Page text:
Merchant of Venice Analysis Act 1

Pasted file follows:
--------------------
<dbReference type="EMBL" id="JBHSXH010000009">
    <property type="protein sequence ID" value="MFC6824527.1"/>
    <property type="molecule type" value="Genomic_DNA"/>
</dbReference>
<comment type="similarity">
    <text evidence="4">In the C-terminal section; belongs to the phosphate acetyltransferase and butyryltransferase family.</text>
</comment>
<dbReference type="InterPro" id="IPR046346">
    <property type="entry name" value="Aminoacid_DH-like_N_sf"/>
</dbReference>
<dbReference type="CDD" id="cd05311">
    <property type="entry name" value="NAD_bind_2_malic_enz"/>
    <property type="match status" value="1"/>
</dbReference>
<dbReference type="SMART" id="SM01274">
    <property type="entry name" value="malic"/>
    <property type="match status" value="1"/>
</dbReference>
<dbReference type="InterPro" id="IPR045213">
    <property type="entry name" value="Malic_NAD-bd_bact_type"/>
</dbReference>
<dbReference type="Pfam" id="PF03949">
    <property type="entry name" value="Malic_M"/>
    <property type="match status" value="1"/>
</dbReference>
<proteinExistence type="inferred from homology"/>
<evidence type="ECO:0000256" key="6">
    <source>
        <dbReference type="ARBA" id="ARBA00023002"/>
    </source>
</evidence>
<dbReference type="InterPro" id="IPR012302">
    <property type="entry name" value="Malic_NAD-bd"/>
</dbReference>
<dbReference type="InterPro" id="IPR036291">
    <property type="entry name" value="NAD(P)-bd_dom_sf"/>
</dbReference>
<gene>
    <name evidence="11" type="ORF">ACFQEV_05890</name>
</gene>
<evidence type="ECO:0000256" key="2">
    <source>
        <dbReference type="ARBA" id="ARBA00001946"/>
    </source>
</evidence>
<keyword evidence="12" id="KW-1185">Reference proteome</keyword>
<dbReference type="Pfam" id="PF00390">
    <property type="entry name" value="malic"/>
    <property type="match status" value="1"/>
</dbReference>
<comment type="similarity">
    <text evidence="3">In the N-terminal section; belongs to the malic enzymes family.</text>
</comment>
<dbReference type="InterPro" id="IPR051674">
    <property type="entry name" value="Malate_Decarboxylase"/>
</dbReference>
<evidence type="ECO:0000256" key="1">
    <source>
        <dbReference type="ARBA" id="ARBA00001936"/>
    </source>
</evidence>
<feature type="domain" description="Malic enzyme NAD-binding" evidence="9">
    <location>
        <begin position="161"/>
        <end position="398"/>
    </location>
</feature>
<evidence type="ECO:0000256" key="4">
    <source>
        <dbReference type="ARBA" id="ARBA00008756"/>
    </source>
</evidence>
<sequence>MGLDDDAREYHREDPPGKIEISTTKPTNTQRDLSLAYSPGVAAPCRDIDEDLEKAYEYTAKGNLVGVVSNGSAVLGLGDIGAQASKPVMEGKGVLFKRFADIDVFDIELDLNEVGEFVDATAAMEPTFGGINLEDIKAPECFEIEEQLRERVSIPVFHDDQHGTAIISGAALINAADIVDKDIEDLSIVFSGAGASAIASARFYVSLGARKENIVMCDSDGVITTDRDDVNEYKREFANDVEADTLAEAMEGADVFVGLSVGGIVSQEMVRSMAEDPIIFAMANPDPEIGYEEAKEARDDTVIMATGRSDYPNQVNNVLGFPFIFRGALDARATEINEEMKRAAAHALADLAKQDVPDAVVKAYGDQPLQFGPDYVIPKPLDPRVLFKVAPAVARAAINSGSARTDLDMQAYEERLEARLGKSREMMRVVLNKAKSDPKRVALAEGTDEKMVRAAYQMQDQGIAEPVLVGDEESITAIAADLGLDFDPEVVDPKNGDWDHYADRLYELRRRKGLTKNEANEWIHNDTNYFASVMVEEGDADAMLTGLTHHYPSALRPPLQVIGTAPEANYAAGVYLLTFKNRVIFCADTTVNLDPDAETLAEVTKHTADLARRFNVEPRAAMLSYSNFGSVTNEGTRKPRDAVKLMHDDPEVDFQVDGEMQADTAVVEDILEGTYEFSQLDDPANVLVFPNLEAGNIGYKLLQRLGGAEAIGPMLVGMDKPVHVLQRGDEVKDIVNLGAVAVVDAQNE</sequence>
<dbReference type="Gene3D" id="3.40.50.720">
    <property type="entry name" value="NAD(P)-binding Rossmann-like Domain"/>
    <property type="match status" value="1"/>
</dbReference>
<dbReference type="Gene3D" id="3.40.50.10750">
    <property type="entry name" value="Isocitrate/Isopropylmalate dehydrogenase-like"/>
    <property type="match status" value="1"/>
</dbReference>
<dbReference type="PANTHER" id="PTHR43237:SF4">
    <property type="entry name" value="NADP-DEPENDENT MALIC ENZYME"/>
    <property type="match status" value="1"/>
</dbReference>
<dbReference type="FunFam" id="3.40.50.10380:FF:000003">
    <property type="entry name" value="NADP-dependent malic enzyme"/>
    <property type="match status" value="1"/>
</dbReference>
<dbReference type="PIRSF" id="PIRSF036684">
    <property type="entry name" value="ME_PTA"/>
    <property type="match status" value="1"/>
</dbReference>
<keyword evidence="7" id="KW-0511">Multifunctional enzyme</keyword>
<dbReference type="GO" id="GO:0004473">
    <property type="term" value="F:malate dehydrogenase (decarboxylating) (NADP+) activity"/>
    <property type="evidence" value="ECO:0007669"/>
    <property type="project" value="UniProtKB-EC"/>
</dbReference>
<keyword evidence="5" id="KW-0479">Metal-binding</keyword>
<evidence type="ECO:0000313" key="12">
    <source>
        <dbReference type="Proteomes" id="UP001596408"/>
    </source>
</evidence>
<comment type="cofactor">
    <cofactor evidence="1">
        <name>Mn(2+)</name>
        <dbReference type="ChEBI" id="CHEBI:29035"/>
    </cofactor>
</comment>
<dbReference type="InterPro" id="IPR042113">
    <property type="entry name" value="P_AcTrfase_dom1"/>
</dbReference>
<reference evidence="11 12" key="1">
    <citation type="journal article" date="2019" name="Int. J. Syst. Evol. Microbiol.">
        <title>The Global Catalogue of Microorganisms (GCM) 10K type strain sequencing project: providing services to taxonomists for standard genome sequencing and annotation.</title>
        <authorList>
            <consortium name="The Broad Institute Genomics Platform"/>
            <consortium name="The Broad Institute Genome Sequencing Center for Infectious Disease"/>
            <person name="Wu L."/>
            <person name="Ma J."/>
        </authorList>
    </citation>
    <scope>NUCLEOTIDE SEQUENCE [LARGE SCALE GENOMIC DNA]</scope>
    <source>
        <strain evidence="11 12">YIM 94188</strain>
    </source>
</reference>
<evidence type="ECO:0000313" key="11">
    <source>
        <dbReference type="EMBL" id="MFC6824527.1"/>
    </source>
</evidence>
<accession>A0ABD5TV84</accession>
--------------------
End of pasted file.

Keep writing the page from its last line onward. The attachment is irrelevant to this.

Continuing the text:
Act I In Merchant, Shakespeare wove together two ancient folk tales, one involving a vengeful, greedy creditor trying to exact a pound of flesh, the other involving a marriage suitor’s choice among three chests and thereby winning his (or her) mate. Shakespeare’s treatment of the first standard plot scheme centers around the villain of Merchant, the Jewish money-lender Shylock who seeks a literal pound of flesh from his Christian opposite, the generous, faithful Antonio. Shakespeare’s version of the chest-choosing device revolves around the play’s Christian heroine, Portia, who steers her lover Bassanio toward the correct humble casket and then successfully defends his bosom friend Antonio from Shylock’s horrid legal suit. In the modern, post-Holocaust, readings of Merchant, the problem of anti-Semitism in the play has loomed large. A close reading of the text must acknowledge that Shylock is a stereotypical caricature of a cruel, money-obsessed, medieval Jew, but it also suggests that Shakespeare’s intentions in Merchant were not primarily anti-Semitic. Indeed, the dominant thematic complex in The Merchant of Venice is much more universal than specific religious or racial hatred; it spins around the polarity between the surface attractiveness of gold and the Christian qualities of mercy and compassion that lie beneath the flesh. Scene i: As its title denotes, the play opens in a street of Venice, where we first encounter three young men engaged in that city’s lively mercantile scene, the major character Antonio and two of his friends, Salerio and Solano (who are used by Shakespeare in the benevolent secondary role(s) of siding against Shylock and reporting off-stage events. We soon learn that Antonio has invested his life’s fortune in four or five foreign trade ventures, as he confidently expresses the belief that even if one or two of these ships were to be lost, his remaining vessels would keep his finances afloat. Three of Ant…

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